We humans are connected to the natural world in a profound and innate way. We often seek to synchronise our bodies with the rising and retiring of the sun, we bask in its light and warmth, we crave fresh air and find joy in the sights, sounds and sensations of being outside. This month Winter officially turned to Spring, bringing with it longer, brighter days and more temperate weather. And yet while the COVID-19-induced lockdown is confining us to our homes, by maximising our significantly lessened experiences of nature (whether from indoors or out) and find a newfound gratitude for Springtime.
I have a little table set up by a window, where I read, write and work on jigsaw puzzles (my new obsession). Light floods through it around noon and on a clear day I have far-reaching views of the Surrey Hills, offering a welcome break for the eyes and mind from whatever I am doing. This seemingly modest painting, Imprisoned Spring (1911) by the British painter Arthur Hacker (1858 – 1919) captures a moment of distraction, offering us as a viewer a chance to observe a person looking out from the inside.
A simply dressed young girl, aproned and sleeves rolled up, has paused to gaze out of a window. Bright sunlight streams in, hitting a table in the foreground and the floor of the room beyond. On the table is half a bread roll, an empty plate and disregarded cutlery. It is unclear whether the girl has just eaten, or if she is about to clear away the remnants of someone else’s meal. On a green windowsill at her elbow, we see the edge of the window frame, the panes of glass just out of view. We are refused a view of the outside world and denied seeing what has caught the girl’s attention. A vase of white and bright yellow flowers sits between the girl and the window, perhaps a suggestion of what is beyond the canvas edge. While the loose style of painting does not describe the plants accurately enough to allow for identification, they are suggestive of wildflowers, such as cow parsley, daisies, buttercups and cowslips. The humble arrangement could suggest a rural household, or at least one surrounded by countryside.
The simplicity of the scene, the natural colours used and the lack of ornamentation in the interior allow us to focus on the girl and what she is experiencing. Perhaps she is staring into space, thinking about what she is about to do – very common and human behaviour. Perhaps she is watching birds in a tree, listening to their song and quietly considering their vitality. Or perhaps she feels a deep inner sense of her own existence, one which is at odds with the outside world. I think we need not worry about any meaning that the artist might have meant to impart here. The ambiguity invites us to think for ourselves, to flit between the role of the onlooker and participating in the girl’s experience. The complex relationship between inner and outer is what strikes me when looking at this painting, whether in relation to occupying a room looking out or inhabiting the self and contemplating the barriers and limitations of being human. Yet we can experience a strange phenomenon when we are in nature; we can feel ‘at one’ with it, free and unconstrained.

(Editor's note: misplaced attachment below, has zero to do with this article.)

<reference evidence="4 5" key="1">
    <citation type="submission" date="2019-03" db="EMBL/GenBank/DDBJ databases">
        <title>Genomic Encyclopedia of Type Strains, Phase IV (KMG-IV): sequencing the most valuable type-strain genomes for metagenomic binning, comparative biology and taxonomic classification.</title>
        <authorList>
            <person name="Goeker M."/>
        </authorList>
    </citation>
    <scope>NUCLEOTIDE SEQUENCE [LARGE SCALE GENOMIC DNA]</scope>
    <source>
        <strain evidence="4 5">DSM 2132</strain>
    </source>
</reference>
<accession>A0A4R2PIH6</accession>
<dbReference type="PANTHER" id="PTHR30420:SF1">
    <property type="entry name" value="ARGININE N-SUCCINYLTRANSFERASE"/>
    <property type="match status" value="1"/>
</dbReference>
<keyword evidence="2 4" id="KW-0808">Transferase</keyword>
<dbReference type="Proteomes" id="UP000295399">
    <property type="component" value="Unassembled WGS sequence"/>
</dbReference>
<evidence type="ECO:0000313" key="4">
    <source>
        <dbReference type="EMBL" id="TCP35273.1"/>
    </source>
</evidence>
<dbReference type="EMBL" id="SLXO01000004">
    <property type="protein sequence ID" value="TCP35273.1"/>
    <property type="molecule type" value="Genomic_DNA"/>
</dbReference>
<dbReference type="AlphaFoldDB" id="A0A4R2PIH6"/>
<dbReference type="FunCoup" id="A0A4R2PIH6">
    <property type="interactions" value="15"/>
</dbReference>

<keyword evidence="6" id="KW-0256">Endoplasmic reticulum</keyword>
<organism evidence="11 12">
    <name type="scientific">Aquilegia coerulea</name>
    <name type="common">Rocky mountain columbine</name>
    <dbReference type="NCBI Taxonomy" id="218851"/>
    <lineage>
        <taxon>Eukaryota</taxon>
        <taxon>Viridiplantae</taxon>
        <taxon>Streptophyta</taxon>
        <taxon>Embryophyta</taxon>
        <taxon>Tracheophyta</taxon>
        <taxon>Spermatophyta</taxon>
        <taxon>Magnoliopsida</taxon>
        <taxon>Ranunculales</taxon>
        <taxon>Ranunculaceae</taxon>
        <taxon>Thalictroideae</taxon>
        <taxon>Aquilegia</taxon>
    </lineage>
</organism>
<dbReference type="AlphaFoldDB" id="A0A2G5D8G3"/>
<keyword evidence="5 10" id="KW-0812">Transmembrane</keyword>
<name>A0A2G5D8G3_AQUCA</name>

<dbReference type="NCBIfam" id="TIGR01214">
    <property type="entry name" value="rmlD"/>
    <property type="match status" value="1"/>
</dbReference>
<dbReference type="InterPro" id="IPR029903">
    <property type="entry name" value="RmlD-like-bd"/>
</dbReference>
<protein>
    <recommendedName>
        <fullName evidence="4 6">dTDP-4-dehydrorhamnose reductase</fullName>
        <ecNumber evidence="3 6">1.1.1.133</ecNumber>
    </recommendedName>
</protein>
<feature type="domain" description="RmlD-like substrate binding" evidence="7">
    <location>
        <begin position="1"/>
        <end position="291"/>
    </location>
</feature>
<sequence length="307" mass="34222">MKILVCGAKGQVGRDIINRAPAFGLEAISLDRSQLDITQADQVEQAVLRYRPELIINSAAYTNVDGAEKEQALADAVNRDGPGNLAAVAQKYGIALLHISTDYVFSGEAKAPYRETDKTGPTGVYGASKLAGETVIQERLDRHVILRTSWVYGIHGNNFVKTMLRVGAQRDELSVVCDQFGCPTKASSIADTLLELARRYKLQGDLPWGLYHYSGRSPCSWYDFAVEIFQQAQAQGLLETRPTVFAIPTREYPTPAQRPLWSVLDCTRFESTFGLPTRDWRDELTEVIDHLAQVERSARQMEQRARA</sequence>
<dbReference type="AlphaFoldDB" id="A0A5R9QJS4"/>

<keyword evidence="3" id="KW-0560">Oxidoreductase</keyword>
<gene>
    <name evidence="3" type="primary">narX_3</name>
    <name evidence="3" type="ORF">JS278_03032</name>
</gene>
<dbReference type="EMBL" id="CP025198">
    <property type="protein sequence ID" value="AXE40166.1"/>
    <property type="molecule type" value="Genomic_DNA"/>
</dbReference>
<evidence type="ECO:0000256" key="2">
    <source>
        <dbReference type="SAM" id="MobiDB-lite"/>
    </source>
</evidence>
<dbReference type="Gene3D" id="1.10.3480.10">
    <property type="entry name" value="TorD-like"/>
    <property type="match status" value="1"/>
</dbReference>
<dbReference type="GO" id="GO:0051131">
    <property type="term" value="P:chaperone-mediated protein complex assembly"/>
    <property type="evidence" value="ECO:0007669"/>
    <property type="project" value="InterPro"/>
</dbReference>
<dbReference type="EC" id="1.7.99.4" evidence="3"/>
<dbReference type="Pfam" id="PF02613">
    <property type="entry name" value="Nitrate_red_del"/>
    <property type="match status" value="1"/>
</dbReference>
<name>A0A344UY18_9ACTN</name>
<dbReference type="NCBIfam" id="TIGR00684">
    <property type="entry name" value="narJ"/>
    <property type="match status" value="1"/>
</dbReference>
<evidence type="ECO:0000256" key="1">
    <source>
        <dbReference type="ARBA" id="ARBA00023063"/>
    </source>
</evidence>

In one of my favourite art books, Art as Therapy by Alain de Botton and John Armstrong, the authors say that ‘[w]e have psychological frailties connected with looking at nature. Nature itself is not articulate about its powers, while we are unable to isolate its best parts and do not always accept the significance of the experiences we have in its presence.’ Art can help us reconnect with what nature means to us, inspire us to take the opportunity to seek out meaningful encounters with nature, and appreciate its awesome power, whether through a window or a canvas.
 De Botton, Alain & Armstrong, John. Art as Therapy. 2016. London: Phaidon Press. p.124